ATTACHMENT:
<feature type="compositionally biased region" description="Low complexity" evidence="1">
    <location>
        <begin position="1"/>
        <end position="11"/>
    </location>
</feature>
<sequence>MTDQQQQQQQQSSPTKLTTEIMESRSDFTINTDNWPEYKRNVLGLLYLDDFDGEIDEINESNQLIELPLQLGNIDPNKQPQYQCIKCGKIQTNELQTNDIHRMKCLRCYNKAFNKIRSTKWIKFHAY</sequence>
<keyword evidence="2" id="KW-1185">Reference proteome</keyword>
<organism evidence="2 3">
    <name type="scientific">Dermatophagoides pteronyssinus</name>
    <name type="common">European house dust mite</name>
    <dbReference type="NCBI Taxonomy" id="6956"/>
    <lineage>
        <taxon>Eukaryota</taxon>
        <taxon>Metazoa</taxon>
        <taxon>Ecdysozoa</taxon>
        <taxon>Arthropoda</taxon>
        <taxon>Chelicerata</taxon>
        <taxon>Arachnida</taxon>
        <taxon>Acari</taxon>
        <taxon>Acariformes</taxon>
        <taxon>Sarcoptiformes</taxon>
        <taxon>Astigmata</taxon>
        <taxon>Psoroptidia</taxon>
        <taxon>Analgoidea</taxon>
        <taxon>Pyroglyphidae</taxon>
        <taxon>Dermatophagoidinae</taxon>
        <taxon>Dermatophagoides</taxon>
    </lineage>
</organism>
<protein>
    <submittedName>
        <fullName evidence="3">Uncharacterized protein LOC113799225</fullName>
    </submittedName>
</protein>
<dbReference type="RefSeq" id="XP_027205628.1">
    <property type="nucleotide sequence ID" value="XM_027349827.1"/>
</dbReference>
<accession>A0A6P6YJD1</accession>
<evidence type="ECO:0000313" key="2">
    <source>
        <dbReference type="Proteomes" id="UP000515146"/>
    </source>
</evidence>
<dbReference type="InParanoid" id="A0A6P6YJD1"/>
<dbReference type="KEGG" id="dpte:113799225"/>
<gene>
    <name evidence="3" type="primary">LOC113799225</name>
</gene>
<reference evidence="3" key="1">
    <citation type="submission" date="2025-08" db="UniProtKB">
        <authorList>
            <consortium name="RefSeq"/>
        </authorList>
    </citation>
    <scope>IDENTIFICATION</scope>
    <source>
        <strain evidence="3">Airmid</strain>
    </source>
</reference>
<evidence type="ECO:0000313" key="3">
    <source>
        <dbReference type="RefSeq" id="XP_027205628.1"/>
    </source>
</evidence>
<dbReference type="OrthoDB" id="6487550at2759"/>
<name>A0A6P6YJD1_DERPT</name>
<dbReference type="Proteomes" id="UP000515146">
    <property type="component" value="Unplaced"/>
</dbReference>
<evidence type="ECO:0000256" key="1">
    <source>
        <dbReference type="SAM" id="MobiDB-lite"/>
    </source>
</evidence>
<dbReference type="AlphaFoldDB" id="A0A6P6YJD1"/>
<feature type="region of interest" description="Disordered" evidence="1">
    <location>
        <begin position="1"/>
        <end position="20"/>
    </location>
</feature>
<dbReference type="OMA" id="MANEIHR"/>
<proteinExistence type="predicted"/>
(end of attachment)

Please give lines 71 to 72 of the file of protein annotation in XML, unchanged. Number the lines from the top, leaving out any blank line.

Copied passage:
<evidence type="ECO:0000256" key="1">
    <source>